When you’re a goalkeeper for a top 4 Premier League club, chances are, you are called into action on set-pieces and corner more than open plays. Thus, to succeed as a goalkeeper, you need to be assured in your handling, good at judging the trajectory of the ball and in general, commanding in the box. To measure the abilities of each goalkeeper for this parameter, I picked High claims, Punches and Clearances


        Ederson has been a commanding presence in his own box, with 19 high claims being the best of the lot. Alisson made 16 high claims last season, with Kepa and Lloris close behind with 14 and 13 high claims respectively. In terms of punched clearances, Hugo Lloris tops the list with 19 punches. Alisson has 17, Kepa has 10 while Ederson has only 6 punches last season.


        The third and final stat was fought neck and neck between Hugo Lloris and Alisson, with Hugo Lloris nicking it with 32 clearances. Alisson had 31 clearances, with Ederson making 18 and Kepa making 14 clearances.


Big in the box: Alisson (Liverpool) & Hugo Lloris (Tottenham Hotspurs)


Play with his feet



        Ever since Pep Guardiola revolutionized carpet based football, more and more positions have succumbed to his demands. It started with full-backs, then the centre-backs were compromised and now, even the goalkeepers are supposed to pass the ball out. This has put a lot of pressure of the modern day goalkeepers, with German shot stoppers Manuel Neuer and Marc-Andre Ter Stegen defining the role of modern day football.


        So, to measure the effectiveness of our goalkeepers in question, No. of passes, Pass completion % and an interesting little stat called Sweeper clearance. In terms of the number of passes, there are three goalkeepers clustered very closely. Alisson made 1076 passes last season, with Hugo Lloris making 1047 passes and Kepa executing 1003 passes. It sounds almost impossible, but a parameter created due to Pep Guardiola has a Pep Guardiola goalkeeper at No. 4, with Ederson only making 920 passes last season.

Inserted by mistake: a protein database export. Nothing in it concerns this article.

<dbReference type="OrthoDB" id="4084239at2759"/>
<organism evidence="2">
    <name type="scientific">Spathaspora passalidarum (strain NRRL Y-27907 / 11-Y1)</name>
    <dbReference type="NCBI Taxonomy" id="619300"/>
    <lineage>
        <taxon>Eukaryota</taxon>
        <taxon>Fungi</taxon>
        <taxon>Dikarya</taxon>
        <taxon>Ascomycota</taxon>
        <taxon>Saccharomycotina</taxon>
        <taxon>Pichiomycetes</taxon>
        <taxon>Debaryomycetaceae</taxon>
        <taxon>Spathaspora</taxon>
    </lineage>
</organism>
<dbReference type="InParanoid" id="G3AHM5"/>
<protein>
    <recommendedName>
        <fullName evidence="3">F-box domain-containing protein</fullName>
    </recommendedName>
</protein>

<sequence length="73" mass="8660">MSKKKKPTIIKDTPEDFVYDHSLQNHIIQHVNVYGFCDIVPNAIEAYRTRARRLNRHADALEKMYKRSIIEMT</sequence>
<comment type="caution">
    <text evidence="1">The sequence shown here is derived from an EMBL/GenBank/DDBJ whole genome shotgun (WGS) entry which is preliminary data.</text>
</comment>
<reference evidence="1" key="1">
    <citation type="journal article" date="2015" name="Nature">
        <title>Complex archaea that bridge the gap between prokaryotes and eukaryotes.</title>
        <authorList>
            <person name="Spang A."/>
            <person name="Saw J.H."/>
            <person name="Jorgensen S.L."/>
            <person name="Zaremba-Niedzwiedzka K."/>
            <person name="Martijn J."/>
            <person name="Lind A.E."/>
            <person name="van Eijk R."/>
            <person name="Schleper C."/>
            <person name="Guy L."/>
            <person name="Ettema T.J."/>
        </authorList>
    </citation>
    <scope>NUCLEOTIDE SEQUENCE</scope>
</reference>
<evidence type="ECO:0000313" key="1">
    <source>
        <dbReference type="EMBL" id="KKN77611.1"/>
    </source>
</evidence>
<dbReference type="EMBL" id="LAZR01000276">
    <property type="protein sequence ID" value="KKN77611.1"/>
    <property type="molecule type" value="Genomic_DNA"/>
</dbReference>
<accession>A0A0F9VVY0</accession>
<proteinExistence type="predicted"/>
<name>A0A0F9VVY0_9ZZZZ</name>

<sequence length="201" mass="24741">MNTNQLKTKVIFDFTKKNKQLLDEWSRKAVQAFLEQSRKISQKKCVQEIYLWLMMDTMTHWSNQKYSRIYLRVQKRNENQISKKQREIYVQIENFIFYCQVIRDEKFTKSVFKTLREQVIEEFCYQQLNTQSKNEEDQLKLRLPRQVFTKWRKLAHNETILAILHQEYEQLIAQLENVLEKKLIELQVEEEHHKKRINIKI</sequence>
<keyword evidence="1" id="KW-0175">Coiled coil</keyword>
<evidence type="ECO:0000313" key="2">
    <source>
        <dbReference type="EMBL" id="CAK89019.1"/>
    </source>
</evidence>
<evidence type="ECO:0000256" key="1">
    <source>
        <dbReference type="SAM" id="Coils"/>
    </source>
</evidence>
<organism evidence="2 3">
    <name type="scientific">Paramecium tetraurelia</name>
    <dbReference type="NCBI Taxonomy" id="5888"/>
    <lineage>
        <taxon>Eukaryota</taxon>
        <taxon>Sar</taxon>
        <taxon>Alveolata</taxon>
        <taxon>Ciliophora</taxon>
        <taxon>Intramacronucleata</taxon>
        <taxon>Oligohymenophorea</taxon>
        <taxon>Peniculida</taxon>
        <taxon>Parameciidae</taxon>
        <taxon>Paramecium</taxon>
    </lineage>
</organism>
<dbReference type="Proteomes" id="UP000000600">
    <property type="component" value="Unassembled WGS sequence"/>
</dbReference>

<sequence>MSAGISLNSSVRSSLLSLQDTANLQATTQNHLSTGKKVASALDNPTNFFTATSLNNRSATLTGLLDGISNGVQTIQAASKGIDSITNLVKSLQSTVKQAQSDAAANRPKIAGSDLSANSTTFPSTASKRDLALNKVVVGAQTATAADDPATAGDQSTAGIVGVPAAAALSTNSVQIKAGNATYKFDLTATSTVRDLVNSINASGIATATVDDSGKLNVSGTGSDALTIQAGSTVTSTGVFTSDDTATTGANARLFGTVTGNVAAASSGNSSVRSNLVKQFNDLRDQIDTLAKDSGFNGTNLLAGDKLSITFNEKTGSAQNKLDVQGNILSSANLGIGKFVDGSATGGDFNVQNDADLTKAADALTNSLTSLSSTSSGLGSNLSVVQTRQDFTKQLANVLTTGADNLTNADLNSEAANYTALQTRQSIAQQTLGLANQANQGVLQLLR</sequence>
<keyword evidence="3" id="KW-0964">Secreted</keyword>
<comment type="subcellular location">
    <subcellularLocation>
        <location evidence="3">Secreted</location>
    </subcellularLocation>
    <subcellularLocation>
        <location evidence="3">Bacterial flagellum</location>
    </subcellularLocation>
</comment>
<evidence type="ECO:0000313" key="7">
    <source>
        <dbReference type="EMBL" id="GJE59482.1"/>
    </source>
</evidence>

In terms of pass completion %, Kepa Arrizabalaga blew his competitors out of water with an astonishing 85.44% pass completion %. Ederson, with 82.61% comes a close second, with Alisson recording 80.30% and Lloris recording just 73.54% pass completion %. Coming to my favourite attribute, Sweeper clearance.


        Sweeper clearance basically defined the number of times a goalkeeper has diffused a counter-attack by rushing off his line and getting to the ball ahead of the opposition attacker. With 18 sweeping clearances, Hugo Lloris tops the chart, with Alisson and Ederson tied at 2nd with 17 sweeping clearances. Kepa only had 9 such clearances, highlighting his positional awareness outside of the box.


Sweeper keeper: Alisson (Liverpool)



        So I have defined 3 parameters and 10 attributes to measure the effectives of these goalkeepers. When I score them on these 10 attributes, the results will blow your mind!

  1. Alisson - 72.5% effectiveness
  2. Hugo Lloris - 67.5% effectiveness
  3. Kepa Arrizabalaga - 55% effectiveness
  4. Ederson - 52.5% effectiveness


        Alisson, as expected, tops the list as the best goalkeeper in England, affirming his victory of the European Golden glove. But what comes as a bigger surprise is Hugo Lloris, the much lamented and much maligned French captain, who comes out as the 2nd best goalkeeper.


        Lloris made some public howlers, but his consistency trumps his moment of lapses, with the stats rewarding him with a second position in the rankings. Kepa Arrizabalaga marginally nicked Ederson to be the third best goalkeeper among the four. This might come as a shock, but while Man City might have a sweeper keeper, his shot-stopping ability might not be on the same level as some of the elite goalkeepers in the Premier League.